Ashraf Murad, Niyaz Najafov, and selected artists
We are proud to present an exhibition of Ashraf Murad’s selected works on canvas alongside the art of Niyaz Najafov, Shalala Salamzadeh, Nargis Abdullayeva and 665806 (Regina Rzayeva).
Gazelli Art House Baku presents an exhibition of Ashraf Murad’s selected works on canvas alongside other prominent Azeri artists.
Ashraf Murad is one of the great masters of Azerbaijani art in the twentieth century. He made a significant contribution to the development of the culture and became a real source of inspiration for future generations of artists. In his native Azerbaijan, he was never officially recognised during his lifetime, and his first posthumous exhibition wasn’t held until 1984. We now know him as a sensitive realist painter who underwent oppressive persecution under the Soviet Union. As a result, he shifted his style towards narrative paintings, which became dramatic and melancholic, suggesting defiance against the repressive ideology of the state.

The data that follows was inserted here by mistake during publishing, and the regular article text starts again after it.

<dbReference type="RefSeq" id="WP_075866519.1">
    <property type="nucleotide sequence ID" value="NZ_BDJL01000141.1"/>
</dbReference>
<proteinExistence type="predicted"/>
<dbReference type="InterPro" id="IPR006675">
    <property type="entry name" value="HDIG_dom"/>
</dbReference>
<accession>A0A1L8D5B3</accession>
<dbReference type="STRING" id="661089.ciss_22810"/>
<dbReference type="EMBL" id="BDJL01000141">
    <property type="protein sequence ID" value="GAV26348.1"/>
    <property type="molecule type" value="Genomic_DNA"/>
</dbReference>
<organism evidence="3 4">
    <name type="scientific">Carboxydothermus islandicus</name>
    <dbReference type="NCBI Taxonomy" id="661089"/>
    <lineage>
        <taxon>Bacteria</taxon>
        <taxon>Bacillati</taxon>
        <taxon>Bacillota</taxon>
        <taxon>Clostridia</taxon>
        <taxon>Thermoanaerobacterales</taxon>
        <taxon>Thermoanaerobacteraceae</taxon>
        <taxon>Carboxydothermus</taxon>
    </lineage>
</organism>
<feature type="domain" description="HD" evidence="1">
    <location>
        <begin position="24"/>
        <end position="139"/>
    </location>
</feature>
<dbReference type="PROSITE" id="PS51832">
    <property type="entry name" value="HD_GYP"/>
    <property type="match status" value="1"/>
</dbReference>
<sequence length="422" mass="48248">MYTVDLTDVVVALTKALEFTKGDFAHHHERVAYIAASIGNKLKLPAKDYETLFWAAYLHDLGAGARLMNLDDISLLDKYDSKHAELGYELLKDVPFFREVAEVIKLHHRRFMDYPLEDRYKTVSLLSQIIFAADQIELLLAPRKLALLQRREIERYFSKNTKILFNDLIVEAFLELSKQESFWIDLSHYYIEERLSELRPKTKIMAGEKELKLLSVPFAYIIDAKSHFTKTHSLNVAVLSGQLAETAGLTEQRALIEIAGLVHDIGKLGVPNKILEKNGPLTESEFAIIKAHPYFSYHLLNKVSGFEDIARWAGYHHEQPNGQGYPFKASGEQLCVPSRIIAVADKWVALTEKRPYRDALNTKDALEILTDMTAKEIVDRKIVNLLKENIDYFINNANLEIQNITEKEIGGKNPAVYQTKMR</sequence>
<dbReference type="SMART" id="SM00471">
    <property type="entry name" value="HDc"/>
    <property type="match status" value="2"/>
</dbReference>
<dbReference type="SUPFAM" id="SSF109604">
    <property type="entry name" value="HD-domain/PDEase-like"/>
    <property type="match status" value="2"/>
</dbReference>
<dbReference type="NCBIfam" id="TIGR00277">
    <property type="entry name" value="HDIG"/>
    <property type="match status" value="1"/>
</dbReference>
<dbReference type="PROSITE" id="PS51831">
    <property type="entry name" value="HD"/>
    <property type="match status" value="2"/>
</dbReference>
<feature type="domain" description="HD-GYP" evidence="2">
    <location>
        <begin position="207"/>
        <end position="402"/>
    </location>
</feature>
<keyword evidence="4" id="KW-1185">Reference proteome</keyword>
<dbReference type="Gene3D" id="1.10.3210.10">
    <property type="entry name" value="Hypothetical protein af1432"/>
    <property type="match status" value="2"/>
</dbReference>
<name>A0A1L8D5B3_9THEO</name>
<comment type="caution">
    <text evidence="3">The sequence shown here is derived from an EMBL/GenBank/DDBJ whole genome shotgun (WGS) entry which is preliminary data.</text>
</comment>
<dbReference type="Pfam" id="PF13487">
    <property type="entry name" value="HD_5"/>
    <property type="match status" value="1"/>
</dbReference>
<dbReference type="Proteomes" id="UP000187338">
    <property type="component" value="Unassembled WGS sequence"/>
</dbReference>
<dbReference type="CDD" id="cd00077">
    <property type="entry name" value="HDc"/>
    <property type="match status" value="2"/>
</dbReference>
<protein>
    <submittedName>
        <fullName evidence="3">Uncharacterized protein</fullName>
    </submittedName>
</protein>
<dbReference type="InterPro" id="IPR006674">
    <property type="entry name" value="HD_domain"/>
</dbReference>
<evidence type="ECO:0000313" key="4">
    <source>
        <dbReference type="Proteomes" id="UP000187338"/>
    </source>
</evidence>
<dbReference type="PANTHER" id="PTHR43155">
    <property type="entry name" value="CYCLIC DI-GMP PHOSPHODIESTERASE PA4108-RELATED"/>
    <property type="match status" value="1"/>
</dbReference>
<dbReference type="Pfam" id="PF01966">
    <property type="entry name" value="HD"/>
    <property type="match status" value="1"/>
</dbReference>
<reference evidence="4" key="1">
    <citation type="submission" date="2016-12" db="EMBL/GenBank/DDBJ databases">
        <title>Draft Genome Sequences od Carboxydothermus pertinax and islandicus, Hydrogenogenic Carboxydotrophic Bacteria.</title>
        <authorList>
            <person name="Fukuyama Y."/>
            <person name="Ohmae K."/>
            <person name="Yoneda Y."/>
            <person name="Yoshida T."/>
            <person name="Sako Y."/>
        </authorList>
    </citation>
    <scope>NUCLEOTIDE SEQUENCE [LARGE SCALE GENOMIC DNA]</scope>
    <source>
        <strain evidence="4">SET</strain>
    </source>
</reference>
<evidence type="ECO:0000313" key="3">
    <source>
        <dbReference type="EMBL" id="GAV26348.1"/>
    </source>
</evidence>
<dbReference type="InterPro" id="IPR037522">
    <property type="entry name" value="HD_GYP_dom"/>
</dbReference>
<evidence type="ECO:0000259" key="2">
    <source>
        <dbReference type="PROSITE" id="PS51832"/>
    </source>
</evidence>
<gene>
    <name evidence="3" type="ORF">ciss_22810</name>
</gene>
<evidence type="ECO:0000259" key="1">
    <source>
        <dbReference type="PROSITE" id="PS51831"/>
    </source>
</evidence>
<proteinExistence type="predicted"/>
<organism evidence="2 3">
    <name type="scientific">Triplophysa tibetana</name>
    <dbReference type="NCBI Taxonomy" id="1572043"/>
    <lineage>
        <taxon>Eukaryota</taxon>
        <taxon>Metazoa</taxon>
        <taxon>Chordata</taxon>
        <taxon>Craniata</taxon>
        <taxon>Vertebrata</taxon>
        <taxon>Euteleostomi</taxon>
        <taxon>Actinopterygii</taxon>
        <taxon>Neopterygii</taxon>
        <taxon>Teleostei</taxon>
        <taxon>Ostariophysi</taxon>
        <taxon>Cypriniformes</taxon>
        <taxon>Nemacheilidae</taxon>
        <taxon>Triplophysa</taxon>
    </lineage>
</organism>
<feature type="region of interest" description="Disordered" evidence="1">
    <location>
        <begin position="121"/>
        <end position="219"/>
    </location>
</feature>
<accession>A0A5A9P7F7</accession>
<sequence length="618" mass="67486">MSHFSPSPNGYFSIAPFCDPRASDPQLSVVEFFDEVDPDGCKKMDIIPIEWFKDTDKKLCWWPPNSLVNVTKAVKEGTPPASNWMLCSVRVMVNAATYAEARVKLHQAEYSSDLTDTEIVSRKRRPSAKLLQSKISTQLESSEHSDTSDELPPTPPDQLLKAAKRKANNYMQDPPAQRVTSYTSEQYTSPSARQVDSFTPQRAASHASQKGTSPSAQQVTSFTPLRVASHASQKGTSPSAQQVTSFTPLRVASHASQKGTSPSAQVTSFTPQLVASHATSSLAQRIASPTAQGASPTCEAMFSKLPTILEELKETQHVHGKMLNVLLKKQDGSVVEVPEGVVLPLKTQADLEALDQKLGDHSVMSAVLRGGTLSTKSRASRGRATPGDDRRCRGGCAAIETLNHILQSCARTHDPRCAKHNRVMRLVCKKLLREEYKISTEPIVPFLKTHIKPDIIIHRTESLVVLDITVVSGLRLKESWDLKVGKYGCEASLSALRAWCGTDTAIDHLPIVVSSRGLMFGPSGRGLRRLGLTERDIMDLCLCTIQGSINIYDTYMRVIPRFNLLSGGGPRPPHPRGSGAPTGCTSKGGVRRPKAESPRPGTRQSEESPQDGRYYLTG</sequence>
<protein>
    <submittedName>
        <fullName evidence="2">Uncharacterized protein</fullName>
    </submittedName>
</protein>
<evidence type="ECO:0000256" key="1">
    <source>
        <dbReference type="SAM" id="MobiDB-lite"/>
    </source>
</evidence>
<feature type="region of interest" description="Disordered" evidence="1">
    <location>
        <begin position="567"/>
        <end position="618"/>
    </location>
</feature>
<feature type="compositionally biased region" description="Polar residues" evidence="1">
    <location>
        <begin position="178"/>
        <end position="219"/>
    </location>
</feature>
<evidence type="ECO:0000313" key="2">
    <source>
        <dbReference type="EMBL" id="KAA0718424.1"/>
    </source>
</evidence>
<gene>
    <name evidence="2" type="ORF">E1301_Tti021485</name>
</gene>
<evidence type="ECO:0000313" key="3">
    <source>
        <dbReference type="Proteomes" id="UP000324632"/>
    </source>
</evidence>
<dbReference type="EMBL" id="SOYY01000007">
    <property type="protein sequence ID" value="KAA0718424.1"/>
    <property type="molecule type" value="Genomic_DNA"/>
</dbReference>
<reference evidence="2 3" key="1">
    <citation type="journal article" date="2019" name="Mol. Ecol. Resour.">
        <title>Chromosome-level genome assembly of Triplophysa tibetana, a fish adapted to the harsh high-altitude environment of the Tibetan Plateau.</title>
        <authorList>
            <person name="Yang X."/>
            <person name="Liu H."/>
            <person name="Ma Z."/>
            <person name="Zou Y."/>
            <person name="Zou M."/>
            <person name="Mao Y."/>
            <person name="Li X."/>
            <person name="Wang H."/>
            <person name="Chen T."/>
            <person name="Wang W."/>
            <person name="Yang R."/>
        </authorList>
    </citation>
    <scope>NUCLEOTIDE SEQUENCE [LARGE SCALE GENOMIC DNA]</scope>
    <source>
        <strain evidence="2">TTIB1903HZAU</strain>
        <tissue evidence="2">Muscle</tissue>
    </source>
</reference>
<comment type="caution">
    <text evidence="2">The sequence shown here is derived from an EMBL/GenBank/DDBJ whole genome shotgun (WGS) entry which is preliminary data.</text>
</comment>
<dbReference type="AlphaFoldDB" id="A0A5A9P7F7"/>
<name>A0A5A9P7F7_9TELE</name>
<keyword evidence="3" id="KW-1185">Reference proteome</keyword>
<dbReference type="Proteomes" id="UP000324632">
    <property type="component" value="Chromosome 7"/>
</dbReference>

Socialist realist painting was established in 1934 and limited all forms of experimentation and political critique, which of course, affected the artistic climate to which Murad belonged. After Stalin’s death, there was more space for developing avant-garde and modernist practices, and engaging with Western influences, and Murad was a key participant in this development. After a mysterious and unfortunate altercation with Soviet police during which Murad suffered an injury, his artwork shifted into a darker, more dissident phase. His palette veered towards dark tones, and he began to use sly symbolism to indirectly refer to the Soviet regime in subtle protest. Because of the suppressive political backdrop, Murad sadly died impoverished and overlooked, but his genius and impact on Azeri art culture are retrospectively acknowledged.